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(Mental Floss)   Nineteen regional US slang words to work into your vocabulary. Some of these are kinda buffleheaded, a couple are pretty whoopensocker   (mentalfloss.com) divider line 297
    More: Interesting, United States, Upper Midwest, Wisconsinites, verbs, Dickensian, Noah's Ark, Nantucket, Appalachians  
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23339 clicks; posted to Main » on 14 Apr 2012 at 3:27 AM (2 years ago)   |  Favorite    |   share:  Share on Twitter share via Email Share on Facebook   more»



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2012-04-14 09:47:55 AM
List fails without "devil strip".

www.dnr.state.oh.us

What a devil strip might look like.
 
2012-04-14 09:49:34 AM

ArmanTanzarian: I'm fixin to tump your coke over.

\Savages


Just pour out the neck for me, it's damn near kickoff.
 
2012-04-14 09:50:11 AM

Pants full of macaroni!!: List fails without "devil strip".

[www.dnr.state.oh.us image 270x183]

What a devil strip might look like.


www.mpi.mb.ca


The chicken lane
 
2012-04-14 09:53:37 AM
Haggleblass
 
2012-04-14 09:56:18 AM
In central PA, we used to say "boot" instead of vomit.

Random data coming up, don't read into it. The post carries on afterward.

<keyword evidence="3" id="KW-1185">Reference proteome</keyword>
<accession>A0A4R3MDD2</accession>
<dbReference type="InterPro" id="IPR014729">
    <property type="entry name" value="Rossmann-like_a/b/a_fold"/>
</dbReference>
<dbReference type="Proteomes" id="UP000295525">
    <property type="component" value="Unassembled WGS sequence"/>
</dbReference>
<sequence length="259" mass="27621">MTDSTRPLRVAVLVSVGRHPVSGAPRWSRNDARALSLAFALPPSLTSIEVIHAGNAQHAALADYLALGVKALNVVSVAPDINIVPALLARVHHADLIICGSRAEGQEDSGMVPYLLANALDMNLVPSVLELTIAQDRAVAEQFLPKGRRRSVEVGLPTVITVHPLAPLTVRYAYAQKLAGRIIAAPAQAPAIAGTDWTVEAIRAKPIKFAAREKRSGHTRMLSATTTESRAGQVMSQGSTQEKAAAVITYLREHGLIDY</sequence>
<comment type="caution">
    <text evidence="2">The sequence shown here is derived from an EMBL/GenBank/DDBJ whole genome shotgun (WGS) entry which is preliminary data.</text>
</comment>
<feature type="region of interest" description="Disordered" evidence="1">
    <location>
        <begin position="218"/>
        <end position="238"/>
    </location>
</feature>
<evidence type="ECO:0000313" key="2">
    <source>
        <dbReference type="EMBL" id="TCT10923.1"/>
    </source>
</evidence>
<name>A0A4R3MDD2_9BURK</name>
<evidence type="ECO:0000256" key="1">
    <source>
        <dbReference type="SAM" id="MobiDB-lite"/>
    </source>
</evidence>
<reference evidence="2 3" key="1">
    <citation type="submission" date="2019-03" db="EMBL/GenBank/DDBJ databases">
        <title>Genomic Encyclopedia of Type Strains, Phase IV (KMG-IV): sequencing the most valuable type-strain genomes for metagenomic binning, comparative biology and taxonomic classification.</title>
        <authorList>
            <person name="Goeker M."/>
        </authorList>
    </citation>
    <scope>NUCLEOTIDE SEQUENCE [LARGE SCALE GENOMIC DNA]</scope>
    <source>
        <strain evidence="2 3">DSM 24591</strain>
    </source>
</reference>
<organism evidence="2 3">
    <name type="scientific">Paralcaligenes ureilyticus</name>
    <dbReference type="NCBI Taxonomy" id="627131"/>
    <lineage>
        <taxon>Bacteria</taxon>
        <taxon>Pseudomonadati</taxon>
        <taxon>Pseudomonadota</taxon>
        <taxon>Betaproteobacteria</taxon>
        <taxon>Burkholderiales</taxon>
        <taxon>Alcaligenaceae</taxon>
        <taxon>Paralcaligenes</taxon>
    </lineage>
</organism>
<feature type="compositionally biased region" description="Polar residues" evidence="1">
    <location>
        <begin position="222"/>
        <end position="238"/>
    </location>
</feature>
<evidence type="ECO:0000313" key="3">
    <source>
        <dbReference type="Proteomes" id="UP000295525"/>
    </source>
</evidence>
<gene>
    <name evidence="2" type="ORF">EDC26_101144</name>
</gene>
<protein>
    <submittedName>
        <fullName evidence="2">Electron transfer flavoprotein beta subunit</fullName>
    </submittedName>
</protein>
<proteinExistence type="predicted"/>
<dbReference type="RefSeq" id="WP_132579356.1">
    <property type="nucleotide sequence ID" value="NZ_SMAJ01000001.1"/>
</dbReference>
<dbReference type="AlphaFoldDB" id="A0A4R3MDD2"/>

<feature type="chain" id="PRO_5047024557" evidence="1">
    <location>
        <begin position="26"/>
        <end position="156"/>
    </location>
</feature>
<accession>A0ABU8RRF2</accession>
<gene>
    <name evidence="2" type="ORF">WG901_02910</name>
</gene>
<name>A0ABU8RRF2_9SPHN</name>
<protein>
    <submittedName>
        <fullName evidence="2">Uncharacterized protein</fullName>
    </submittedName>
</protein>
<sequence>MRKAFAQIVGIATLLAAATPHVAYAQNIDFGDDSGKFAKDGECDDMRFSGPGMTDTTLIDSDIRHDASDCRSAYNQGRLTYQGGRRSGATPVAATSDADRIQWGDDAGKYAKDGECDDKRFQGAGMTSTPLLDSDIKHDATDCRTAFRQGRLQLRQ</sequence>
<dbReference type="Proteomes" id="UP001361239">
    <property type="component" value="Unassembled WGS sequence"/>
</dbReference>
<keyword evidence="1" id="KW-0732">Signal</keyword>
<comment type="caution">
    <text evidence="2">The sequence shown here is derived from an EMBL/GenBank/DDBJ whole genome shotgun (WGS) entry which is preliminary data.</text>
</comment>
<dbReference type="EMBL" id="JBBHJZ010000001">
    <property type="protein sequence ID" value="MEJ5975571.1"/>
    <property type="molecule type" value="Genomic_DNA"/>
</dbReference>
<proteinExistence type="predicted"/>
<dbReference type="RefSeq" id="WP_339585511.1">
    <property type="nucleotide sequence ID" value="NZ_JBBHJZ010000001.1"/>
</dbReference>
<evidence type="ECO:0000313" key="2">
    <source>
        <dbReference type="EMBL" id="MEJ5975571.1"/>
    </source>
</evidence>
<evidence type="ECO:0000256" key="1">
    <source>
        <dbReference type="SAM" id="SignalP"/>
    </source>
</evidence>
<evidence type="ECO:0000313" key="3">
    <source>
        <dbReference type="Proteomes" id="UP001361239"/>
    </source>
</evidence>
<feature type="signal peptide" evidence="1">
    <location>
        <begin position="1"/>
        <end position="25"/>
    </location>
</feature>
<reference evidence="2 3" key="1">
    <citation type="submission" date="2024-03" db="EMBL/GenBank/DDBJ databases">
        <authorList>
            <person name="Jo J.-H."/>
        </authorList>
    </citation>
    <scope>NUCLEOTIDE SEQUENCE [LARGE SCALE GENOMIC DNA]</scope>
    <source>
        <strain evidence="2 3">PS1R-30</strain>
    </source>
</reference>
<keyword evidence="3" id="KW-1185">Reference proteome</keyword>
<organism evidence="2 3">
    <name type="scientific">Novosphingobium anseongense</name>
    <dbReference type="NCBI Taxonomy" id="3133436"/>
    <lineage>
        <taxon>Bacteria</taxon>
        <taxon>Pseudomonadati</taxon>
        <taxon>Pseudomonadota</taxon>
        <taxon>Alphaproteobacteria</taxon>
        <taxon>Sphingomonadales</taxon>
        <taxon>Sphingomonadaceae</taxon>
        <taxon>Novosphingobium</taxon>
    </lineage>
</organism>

Also, "lightening" is what happens at dawn, not the accompaniment to thunder.
 
2012-04-14 10:01:20 AM
Being from Pennsylvania, I was roughly eighteen years old before I learned that mangos grew on mango trees, and weren't green bell peppers.
 
2012-04-14 10:05:37 AM

One Bad Apple: Pants full of macaroni!!: List fails without "devil strip".

[www.dnr.state.oh.us image 270x183]

What a devil strip might look like.

[www.mpi.mb.ca image 217x434]


The chicken lane


I always called that the suicide lane.
 
2012-04-14 10:06:16 AM

Rising_Zan_Samurai_Gunman: Nina Haagen Dazs: I have yet to hear a Wisconsinite say whoopensocker. If they do, I'd bet they live near the Iowa border.

^This

I've lived in Wisconsin 32 years and have never heard "whoopensocker" or "wapatuli".
Whoopensocker actually sounds like it would come from the UP of Michigan, or one of the more Norwegian areas of MN (like in the movie "Fargo")


Or "The Golden Girls" writing room.
 
2012-04-14 10:12:16 AM

thamike: Unless they're talking about the dialect of spooky Appalachian hill wizards, their Virginia entries are horsesh*t.


I'm fluent in the dialect of spooky Appalachian hill wizards, and I think those entries are carn as well.
 
2012-04-14 10:18:38 AM
12. chinchy (adj.), South, South Midlands

It's spelled "chintzy". The word comes from "chintz", a type of cheap, brightly colored cloth. Chintzy doesn't mean just cheap--it means cheap and gaudy at the same time.
 
2012-04-14 10:19:44 AM
Jungle Juice?
Wapatuli?

No sir.

Donkey Punch!

Well, because it resembles actual punch, it makes your head hurt and quite often tears up your guts.